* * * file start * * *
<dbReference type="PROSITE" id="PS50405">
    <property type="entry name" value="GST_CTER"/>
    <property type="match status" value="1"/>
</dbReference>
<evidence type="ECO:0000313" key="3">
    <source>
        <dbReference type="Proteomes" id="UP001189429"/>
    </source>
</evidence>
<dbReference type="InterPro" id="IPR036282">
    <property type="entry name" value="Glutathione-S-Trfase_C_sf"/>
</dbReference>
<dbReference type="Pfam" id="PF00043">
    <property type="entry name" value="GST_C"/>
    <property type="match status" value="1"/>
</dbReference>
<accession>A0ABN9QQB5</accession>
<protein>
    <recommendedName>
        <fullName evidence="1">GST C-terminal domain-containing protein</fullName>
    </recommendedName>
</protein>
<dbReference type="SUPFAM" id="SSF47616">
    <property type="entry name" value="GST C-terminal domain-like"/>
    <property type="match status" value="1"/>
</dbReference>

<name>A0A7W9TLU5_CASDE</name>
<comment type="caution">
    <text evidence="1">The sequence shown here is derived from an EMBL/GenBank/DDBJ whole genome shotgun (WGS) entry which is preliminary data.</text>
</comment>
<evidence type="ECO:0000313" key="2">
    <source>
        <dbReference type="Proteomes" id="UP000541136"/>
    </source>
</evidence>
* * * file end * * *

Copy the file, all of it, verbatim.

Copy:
<dbReference type="PROSITE" id="PS50405">
    <property type="entry name" value="GST_CTER"/>
    <property type="match status" value="1"/>
</dbReference>
<evidence type="ECO:0000313" key="3">
    <source>
        <dbReference type="Proteomes" id="UP001189429"/>
    </source>
</evidence>
<dbReference type="InterPro" id="IPR036282">
    <property type="entry name" value="Glutathione-S-Trfase_C_sf"/>
</dbReference>
<dbReference type="Pfam" id="PF00043">
    <property type="entry name" value="GST_C"/>
    <property type="match status" value="1"/>
</dbReference>
<accession>A0ABN9QQB5</accession>
<protein>
    <recommendedName>
        <fullName evidence="1">GST C-terminal domain-containing protein</fullName>
    </recommendedName>
</protein>
<dbReference type="SUPFAM" id="SSF47616">
    <property type="entry name" value="GST C-terminal domain-like"/>
    <property type="match status" value="1"/>
</dbReference>

<name>A0A7W9TLU5_CASDE</name>
<comment type="caution">
    <text evidence="1">The sequence shown here is derived from an EMBL/GenBank/DDBJ whole genome shotgun (WGS) entry which is preliminary data.</text>
</comment>
<evidence type="ECO:0000313" key="2">
    <source>
        <dbReference type="Proteomes" id="UP000541136"/>
    </source>
</evidence>